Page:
Pembrokeshire's offshore islands are a highlight of any visit to the National Park. Each one has its own special character and unique landscape, where wildlife flourishes and time stands still.
Skomer Island - Copyright Adrian Owens
The islands were named by the Vikings who sailed along this coast in the 8th to 10th centuries, though Caldey and Ramsey have older Welsh names reflecting early Christian tradition. The islands were inhabited far back in prehistory, and most were farmed well into the 20th century. Today, many are nature reserves and all but Caldey are uninhabited, apart from wardens and volunteers.
Caldey, Skomer and Ramsey are the easiest to visit, with daily boat trips from the mainland between Easter and October, but others can be seen at close quarters from a passenger boat.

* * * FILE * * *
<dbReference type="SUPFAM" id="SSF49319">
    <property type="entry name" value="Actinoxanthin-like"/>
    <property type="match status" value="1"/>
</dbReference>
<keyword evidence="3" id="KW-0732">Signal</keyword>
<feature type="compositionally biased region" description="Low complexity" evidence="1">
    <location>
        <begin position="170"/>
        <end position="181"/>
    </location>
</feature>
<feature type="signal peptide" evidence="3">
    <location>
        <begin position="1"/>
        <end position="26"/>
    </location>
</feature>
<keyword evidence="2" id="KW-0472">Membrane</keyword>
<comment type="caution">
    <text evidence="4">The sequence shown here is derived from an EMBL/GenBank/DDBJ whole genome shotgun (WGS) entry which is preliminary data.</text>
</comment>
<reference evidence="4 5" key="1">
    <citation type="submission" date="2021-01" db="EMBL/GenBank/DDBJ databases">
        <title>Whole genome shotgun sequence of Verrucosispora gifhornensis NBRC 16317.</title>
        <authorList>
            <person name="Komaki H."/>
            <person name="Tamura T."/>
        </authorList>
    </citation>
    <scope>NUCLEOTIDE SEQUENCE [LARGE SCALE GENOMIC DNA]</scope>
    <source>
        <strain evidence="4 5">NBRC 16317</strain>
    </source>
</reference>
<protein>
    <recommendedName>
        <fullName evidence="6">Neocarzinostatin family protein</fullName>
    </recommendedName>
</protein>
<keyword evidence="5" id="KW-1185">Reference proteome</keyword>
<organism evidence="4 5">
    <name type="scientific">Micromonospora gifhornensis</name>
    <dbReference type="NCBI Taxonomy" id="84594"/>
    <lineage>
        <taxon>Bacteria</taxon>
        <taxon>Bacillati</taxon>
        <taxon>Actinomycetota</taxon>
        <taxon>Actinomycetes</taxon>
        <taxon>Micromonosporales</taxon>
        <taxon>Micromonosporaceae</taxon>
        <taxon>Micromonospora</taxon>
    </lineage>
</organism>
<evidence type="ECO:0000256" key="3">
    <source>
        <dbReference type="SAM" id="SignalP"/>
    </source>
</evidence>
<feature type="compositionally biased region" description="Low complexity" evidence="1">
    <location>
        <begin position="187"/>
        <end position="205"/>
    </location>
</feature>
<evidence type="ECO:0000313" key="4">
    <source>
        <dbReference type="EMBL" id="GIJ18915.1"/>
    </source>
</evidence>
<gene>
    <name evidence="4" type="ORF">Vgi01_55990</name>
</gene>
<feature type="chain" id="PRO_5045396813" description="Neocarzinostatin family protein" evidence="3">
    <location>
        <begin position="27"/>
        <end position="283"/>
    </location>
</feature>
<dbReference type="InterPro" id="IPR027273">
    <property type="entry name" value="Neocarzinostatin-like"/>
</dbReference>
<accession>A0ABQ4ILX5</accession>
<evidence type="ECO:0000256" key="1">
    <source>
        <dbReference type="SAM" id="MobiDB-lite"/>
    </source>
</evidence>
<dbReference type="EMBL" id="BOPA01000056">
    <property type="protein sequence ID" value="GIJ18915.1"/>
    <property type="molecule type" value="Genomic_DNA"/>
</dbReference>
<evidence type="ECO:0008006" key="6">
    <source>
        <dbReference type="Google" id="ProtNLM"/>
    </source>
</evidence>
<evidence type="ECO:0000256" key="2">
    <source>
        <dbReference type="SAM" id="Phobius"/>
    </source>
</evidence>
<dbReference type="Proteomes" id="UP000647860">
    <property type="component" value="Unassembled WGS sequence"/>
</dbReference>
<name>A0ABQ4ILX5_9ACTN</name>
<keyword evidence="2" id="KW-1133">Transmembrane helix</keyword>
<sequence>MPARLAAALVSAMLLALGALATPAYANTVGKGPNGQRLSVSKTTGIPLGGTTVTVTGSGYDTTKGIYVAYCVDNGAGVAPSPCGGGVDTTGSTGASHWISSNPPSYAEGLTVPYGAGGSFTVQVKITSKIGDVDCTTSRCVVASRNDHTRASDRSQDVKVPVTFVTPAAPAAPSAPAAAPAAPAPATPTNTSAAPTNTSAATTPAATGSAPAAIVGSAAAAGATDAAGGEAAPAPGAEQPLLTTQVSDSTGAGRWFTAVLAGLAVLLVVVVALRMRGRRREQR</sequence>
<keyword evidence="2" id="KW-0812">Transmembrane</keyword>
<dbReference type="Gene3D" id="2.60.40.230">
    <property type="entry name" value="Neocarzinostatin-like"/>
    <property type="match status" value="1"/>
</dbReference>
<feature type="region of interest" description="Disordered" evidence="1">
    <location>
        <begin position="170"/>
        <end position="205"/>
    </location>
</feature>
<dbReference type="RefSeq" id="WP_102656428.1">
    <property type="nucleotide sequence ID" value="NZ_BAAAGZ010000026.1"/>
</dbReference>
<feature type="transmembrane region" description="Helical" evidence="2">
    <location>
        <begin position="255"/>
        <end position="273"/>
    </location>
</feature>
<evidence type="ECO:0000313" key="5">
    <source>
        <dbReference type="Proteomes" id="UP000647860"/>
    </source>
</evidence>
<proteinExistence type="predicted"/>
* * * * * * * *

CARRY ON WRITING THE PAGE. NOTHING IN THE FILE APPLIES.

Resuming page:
Please note: There are no landings on Skomer on Mondays except Bank Holidays.
Reach one of the most beautiful and remotest parts of the National Park without a car.
St Justinians - with its spectacular setting - has long been used as a departure point for boat trips to Ramsey and the more offshore islands.
Now people wanting to take a trip to the islands can catch a boat bus to St Justinians and help us improve access difficulties at this remote and cherished location.
Park: at the Grove, St Davids
Ride: to St Justinians
For full details of boat trips, see our visitor newspaper Coast to Coast.